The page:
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This target article has three parts. The first briefly reviews the thinking about nonhuman animals’ sentience in the Western canon: what we might know about their capacity for feeling, leading up to Bentham’s famous question “can they suffer?” The second part sketches the modern development of animal welfare science and the role that animal-sentience considerations have played therein. The third part describes the launching, by Compassion in World Farming, of efforts to incorporate animal sentience language into public policy and regulations concerning human treatment of animals.

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Creative Commons Attribution 4.0 International License
This work is licensed under a Creative Commons Attribution 4.0 International License.

Author Biography

Andrew N Rowan, former professor at Tufts Cummings School of Veterinary Medicine where he established the Tufts Center for Animals and Public Policy, former CEO of Humane Society International (HSI), and currently President of WellBeing International. Website

Joyce D'Silva, Chief Executive of Compassion in World Farming from 1991 to 2005, has spoken and published widely on the welfare of farm animals and has provided evidence and advice to governments on the genetic engineering and cloning of animals as well as sustainable farming and food in the context of Climate Change. Website

Ian J. H. Duncan, Professor Emeritus, Department of Animal Sciences, Guelph University, Canada, is a pioneer in the development of animal welfare science. He has spent much of his scientific career developing methods of “asking” farm animals what they feel about the conditions in which they are kept and the procedures to which they are subjected. Website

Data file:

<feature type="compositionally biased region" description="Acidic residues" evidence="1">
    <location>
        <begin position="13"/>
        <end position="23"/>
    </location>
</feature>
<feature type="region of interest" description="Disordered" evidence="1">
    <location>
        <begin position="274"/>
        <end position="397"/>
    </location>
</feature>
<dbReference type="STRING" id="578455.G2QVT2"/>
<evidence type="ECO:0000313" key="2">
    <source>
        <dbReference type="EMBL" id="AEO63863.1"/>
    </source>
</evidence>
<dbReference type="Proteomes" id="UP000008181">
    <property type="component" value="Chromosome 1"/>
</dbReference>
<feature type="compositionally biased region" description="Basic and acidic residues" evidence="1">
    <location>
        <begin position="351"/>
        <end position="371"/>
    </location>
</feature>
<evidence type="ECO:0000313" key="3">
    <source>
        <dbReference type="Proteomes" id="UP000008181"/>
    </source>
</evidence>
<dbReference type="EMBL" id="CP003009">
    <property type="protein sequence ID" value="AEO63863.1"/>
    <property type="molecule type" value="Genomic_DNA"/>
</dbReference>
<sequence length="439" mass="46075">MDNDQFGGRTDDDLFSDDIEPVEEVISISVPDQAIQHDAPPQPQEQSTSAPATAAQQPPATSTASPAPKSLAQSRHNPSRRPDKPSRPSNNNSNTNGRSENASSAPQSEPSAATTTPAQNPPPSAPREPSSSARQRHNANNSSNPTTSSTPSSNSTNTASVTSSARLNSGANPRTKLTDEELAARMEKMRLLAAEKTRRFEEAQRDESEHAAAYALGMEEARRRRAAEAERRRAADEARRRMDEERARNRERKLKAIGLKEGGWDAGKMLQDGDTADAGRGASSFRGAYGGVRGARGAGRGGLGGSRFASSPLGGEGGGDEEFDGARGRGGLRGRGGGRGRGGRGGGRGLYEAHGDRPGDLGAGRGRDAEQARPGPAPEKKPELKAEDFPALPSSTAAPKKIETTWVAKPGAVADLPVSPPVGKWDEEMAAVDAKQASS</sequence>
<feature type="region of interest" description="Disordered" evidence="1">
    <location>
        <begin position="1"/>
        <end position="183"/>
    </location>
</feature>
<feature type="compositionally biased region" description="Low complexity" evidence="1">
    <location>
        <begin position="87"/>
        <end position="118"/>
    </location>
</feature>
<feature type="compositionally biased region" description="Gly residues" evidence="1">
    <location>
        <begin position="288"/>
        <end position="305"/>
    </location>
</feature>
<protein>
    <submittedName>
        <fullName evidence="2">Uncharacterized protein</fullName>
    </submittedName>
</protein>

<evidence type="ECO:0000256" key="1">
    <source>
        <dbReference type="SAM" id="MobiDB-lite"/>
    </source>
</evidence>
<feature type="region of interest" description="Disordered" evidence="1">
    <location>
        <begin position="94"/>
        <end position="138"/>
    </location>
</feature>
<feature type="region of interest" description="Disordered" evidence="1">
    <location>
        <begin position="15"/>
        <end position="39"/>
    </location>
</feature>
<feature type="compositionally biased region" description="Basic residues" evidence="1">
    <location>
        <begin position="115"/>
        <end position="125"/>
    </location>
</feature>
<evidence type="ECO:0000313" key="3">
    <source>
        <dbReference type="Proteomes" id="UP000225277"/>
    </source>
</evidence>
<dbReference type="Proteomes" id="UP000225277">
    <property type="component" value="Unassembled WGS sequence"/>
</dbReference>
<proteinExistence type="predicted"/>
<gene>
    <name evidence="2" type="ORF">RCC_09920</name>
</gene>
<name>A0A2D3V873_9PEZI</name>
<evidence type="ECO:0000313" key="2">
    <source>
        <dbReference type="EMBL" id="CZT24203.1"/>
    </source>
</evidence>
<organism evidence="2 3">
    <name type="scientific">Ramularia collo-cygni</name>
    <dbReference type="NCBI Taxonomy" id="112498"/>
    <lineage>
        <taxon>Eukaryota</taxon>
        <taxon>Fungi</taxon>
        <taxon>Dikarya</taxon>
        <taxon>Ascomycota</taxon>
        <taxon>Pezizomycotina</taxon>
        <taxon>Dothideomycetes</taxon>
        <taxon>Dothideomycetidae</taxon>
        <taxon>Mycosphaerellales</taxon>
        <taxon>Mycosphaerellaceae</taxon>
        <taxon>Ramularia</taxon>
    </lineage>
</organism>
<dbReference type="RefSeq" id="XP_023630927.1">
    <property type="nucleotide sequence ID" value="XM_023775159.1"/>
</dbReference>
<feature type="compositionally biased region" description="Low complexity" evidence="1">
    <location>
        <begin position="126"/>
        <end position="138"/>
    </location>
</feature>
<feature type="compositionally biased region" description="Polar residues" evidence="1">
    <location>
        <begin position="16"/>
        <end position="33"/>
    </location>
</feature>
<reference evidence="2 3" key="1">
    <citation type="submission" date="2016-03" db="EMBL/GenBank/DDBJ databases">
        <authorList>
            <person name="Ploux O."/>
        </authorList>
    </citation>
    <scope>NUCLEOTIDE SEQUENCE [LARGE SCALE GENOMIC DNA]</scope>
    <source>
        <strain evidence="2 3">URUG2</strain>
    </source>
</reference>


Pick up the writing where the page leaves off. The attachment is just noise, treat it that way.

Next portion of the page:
Nick Palmer, current head of Compassion in World Farming in the UK, served formerly as MP for Broxtowe in the UK from 1997 to 2010 and as Director of Policy at Cruelty Free International. A lifelong supporter of animal protection, during his time in Parliament Nick was vice-chair of the All-Party Animal Welfare Group. Website





Article Thread

Rowan, Andrew N; D'Silva, Joyce M; Duncan, Ian J.H.; and Palmer, Nicholas (2021) Animal sentience: history, science, and politics. Animal Sentience 31(1)

Reber, Arthur S; Baluska, Frantisek; and Miller, William B, Jr. (2022) All living organisms are sentient. Animal Sentience 31(3)

Brown, Culum (2022) Sentience politics : a fishy perspective. Animal Sentience 31(4)

Webster, John Anthony (2022) Sentience and sentient minds. Animal Sentience 31(6)

Kotzmann, Jane (2022) Legal recognition of animal sentience: the case for cautious optimism. Animal Sentience 31(7)

Birch, Jonathan (2022) Sentience and the science-policy interface. Animal Sentience 31(10)

Ristau, Carolyn A. (2022) Revisiting Donald Griffin, founder of cognitive ethology. Animal Sentience 31(11)

Jones, Mark (2022) Why the recognition of sentience is so important for animal welfare. Animal Sentience 31(12)

Hughes, Barry O. (2022) Defining and assessing sentience. Animal Sentience 31(13)

Palmer, Clare and Sandøe, Peter (2022) Wild animal welfare. Animal Sentience 31(14)

Crump, Andrew (2022) Animal sentience science and policy. Animal Sentience 31(15)

Krishna, Nanditha (2022) Animal sentience in Indian culture: Colonial and post-colonial changes. Animal Sentience 31(16)

Damasio, Antonio (2022) The reality and prevalence of animal sentience. Animal Sentience 31(17)

van Kleef, Gerben A. (2022) Animals may be more reliably emotional than humans. Animal Sentience 31(18)

Lifshin, Uri (2022) Motivated science: What humans gain from denying animal sentience. Animal Sentience 31(19)

Bender, Yana and Bräuer, Juliane (2022) The dissonance between knowing animals are sentient beings yet eating them. Animal Sentience 31(20)

Rowan, Andrew N; D'Silva, Joyce M, Mrs; Duncan, Ian J.H.; and Palmer, Nicholas (2023) Defining and Exploring Animal Sentience. Animal Sentience 31(21)